The Fed discussed the levers it could use to get to higher rates, including interest paid to banks on reserves and the target Fed funds rate.
Yellen speaks at the Fed gathering Friday morning, and European Central Bank President Mario Draghi delivers his address that afternoon.
Read MoreJackson Hole confab will zero in on labor
"The Fed's on the back end of expansion and tapering and eventually raising rates. We know the direction. We don't necessarily know the timing and exact details," said Robert Sinche, global strategist at Pierpont Securities. "It's not clear what the ECB does next … Draghi accomplished a lot without doing much."
Sinche said the markets have been anticipating some move by the ECB, as the European economy shows signs of weakening. A form of quantitative easing, or bond buying, is one strategy. "In the case of the ECB and Draghi, I just think there's a lot of uncertainty about unconventional policy," Sinche said. "It's not just a short term policy issue. This is the kind of thing you discuss at Jackson Hole."
As for the Fed, he said it may have intentionally left Wall Street economists off the Jackson Hole invitation list this year in an effort to shift the discussion toward a longer term debate and not make it as policy focused as it was when Ben Bernanke was Fed chair. "I would think she would bias her comments to say as little as possible," he said.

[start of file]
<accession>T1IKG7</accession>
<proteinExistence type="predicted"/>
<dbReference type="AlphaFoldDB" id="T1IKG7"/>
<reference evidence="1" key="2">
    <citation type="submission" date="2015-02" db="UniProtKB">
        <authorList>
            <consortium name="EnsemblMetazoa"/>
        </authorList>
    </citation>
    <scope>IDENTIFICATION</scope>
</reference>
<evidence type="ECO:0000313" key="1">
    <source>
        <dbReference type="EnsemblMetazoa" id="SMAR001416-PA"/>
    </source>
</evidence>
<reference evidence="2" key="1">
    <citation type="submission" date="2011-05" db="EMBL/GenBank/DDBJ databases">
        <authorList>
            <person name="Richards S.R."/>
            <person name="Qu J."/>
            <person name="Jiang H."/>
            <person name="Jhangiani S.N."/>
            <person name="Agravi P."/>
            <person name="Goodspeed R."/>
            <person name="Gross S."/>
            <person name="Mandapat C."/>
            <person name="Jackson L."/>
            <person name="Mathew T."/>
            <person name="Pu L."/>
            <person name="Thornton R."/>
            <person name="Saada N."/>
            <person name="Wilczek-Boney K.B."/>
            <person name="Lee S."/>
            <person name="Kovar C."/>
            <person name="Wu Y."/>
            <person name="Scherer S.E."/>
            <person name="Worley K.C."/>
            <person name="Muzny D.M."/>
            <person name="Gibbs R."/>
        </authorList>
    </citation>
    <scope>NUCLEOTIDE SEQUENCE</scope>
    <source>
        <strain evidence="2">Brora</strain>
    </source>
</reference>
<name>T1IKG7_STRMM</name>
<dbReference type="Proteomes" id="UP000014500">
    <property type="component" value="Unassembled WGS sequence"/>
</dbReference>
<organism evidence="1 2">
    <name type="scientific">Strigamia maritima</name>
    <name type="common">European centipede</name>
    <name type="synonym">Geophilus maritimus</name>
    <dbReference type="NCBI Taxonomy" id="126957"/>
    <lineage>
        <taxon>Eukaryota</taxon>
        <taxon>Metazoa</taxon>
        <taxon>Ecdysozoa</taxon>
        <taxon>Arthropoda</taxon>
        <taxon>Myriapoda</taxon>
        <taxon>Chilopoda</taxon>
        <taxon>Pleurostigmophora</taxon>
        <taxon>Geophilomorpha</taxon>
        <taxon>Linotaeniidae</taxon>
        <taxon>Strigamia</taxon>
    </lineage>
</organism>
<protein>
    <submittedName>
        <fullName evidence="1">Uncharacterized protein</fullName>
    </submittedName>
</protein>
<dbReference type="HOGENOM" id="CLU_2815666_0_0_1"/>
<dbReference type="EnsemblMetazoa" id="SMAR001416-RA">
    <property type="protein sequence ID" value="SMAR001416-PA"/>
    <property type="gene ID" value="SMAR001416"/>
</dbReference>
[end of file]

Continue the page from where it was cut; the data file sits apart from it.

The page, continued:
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Milton Ezrati, Lord Abbett market strategist and senior economist, said that Yellen's attempt to focus on longer-term issues may in fact make her sound hawkish. "She's talking about the labor market in an amorphous way. It gives her tremendous maneuvering room….If she's like (Bernanke), and I suspect she will be … he always used Jackson Hole to take the longer view. The longer view always sounds more hawkish," he said. "Anybody who has any optimism about the real economy is going to sound hawkish at the Fed."
Besides the Fed Thursday, traders are watching some key data including weekly jobless claims at 8:30 a.m. EST; existing home sales at 10 a.m.; the Philadelphia Fed survey at 10 a.m. and leading indicators at 10 a.m.